To determine the effect of Tim-3 overexpression on a limited number of T cells on the total T cell response, we stimulated total splenocytes from Tim-3 Tg mice with anti-CD3. Although Tim-3 is expressed on a limited number of T cells, T cell proliferation was decreased and IFN-γ production was reduced to background levels when compared with cultures from WT littermates (Fig. 1C). These data suggested the presence of a dominant factor(s) in Tim-3 Tg mice that suppresses T cell responses.
Alterations in the CD11b+ compartment in Tim-3 Tg mice
As APCs are an integral component of T cell proliferation, we examined the APC compartment in Tim-3 Tg mice for alterations. We found no significant difference in the frequency or number of CD11c+ dendritic cells or CD19+ B cells (data not shown). However, we did find that the CD11b+ population in Tim-3 Tg mice was double the population of WT littermates (Fig. 1D). As the CD11b+ population contains many cell types, including monocyte/macrophages and granulocytes, we further characterized the phenotype of the expanded CD11b+ cells in Tim-3 Tg mice by staining for F4/80, a marker for monocyte/macrophages and eosinophils and Gr-1, a marker for inflammatory monocytes and granulocytes. We found that the proportion of CD11b+ cells that are Gr-1+ and F4/80low is increased in Tim-3 Tg mice relative to WT littermates (Fig. 1D). Absolute numbers of CD11b+Gr-1+ are increased ~2- to 3-fold in Tim-3 Tg mice relative to WT littermates (0.65–2.2 × 106 in WT littermates and 1.4–6.7 × 106 in Tim-3 Tg mice). To test the functional consequences of an increase in this population for T cell activation, we compared the ability of the total CD11b+ population from Tim-3 Tg mice and WT mice to stimulate T cell proliferation and found that the total CD11b+ population from Tim-3 Tg mice suppressed both proliferation and IFN-γ secretion from WT CD4+ T cells (Fig. 1E). Collectively, these data suggest that the expansion of CD11b+Gr-1+F4/80low cells is associated with dampened T cell immunity in Tim-3 Tg mice.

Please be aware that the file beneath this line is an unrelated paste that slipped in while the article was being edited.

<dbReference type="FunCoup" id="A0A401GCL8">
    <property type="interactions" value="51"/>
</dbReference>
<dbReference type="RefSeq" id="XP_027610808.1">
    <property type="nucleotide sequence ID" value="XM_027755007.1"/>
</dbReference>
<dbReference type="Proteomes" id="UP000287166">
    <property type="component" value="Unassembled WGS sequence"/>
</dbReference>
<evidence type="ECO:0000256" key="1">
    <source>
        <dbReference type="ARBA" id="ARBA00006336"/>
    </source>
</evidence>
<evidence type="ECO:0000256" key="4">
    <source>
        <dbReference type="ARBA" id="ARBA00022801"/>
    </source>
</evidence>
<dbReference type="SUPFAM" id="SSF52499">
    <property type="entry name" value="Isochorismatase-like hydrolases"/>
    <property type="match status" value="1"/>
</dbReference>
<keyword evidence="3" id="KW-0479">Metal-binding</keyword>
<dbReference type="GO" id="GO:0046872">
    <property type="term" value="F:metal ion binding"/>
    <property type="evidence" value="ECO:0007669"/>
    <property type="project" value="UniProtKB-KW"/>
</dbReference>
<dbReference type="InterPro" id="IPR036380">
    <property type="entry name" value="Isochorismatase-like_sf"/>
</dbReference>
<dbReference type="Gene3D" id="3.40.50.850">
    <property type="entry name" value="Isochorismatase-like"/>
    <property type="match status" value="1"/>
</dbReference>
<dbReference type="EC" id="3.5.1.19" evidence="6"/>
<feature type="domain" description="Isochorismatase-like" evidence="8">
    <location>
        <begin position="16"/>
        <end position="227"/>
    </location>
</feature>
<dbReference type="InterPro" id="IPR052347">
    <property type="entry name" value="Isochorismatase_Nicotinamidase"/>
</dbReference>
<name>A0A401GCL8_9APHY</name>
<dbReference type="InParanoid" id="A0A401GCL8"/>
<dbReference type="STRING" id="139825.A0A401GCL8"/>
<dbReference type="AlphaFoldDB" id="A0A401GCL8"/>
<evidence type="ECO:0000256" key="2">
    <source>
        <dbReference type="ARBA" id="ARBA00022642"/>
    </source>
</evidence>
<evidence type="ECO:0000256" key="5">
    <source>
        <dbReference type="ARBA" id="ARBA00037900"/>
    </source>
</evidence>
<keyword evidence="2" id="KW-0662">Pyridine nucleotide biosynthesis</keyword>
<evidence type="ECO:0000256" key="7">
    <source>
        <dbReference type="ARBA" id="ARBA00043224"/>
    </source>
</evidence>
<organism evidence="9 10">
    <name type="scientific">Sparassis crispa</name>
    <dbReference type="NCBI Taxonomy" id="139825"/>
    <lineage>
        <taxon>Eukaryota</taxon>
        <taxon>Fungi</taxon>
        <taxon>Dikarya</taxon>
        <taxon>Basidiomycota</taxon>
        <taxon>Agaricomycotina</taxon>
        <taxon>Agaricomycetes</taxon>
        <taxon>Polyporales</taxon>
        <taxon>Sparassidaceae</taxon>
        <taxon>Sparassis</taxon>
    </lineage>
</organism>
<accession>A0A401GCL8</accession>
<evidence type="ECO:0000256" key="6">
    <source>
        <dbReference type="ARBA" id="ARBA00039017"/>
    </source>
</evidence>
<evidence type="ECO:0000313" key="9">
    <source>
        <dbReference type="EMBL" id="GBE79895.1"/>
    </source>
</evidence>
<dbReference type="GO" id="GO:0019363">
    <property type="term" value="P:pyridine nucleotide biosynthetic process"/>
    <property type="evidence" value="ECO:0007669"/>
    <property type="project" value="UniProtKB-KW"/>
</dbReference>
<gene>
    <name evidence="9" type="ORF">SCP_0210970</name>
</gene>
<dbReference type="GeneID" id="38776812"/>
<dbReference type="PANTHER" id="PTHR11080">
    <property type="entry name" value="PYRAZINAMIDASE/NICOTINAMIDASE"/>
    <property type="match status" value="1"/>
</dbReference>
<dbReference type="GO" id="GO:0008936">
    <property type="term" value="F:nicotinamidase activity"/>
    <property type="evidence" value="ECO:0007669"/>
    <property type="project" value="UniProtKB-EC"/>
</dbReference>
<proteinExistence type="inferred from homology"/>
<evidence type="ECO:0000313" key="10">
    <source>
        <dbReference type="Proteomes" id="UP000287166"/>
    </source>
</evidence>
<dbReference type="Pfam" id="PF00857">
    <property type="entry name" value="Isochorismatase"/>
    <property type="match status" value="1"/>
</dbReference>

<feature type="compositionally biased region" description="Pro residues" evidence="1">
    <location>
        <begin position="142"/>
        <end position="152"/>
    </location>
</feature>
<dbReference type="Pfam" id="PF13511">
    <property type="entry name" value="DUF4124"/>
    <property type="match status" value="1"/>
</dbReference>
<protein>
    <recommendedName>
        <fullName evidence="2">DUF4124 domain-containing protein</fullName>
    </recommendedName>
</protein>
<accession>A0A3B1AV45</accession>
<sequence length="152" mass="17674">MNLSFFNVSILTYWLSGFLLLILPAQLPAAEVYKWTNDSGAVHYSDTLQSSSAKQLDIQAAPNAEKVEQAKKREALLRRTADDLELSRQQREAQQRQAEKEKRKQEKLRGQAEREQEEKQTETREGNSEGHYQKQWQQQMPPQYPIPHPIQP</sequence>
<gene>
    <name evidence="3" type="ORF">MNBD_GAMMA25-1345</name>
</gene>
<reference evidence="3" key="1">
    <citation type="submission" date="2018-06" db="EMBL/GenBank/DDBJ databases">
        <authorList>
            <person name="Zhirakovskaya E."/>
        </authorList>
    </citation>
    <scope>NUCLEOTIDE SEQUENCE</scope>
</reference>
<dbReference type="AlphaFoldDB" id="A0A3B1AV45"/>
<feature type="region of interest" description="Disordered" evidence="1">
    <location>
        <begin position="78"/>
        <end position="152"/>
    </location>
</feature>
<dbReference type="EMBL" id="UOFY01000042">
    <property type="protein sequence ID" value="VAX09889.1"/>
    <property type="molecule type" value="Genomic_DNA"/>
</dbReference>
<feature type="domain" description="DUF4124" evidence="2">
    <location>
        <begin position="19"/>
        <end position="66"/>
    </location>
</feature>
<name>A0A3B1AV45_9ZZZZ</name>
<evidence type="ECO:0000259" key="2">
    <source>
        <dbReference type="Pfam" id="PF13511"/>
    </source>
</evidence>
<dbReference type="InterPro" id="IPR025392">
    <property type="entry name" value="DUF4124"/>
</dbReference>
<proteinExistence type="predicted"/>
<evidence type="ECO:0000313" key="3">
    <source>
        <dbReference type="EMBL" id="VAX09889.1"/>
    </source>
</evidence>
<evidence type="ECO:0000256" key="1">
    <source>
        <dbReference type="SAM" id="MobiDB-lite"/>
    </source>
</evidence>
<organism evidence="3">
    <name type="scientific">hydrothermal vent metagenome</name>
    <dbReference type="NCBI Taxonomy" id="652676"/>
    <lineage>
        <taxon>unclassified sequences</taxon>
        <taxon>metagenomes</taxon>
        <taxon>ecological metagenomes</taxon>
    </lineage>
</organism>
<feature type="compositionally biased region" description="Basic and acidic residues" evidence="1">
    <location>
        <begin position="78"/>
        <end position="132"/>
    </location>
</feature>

CD11b+Gr-1+ cells have been shown to arise in tumor-bearing mice and their presence is associated with poor clinical outcome (reviewed in Refs. 20–22). Accordingly, we examined the expansion of CD11b+Gr-1+ cells in the spleens of WT and Tim-3 Tg mice implanted with the T cell lymphoma, EL-4. We found Tim-3 Tg mice exhibited more CD11b+Gr-1+ cells in the spleen compared with WT littermates (Fig. 2A). In keeping with the higher expansion of CD11b+Gr-1+ cells in Tim-3 Tg mice, EL-4 tumors grew more rapidly in Tim-3 Tg mice (Fig. 2A). Moreover, treatment of EL-4 tumor-bearing mice with anti–Tim-3 Ab resulted in delayed tumor progression coincident with lower frequency of CD11b+Gr-1+ cells (Fig. 2B). As we have Tim-3−/− mice on the BALB/c background, we examined the growth of a BALB/c tumor, 4T1 mammary adenocarcinoma, in WT and Tim-3−/− mice and found that tumor progression was significantly delayed in Tim-3−/− mice and this was again coincident with lower frequency of CD11b+Gr-1+ cells (Fig. 2C).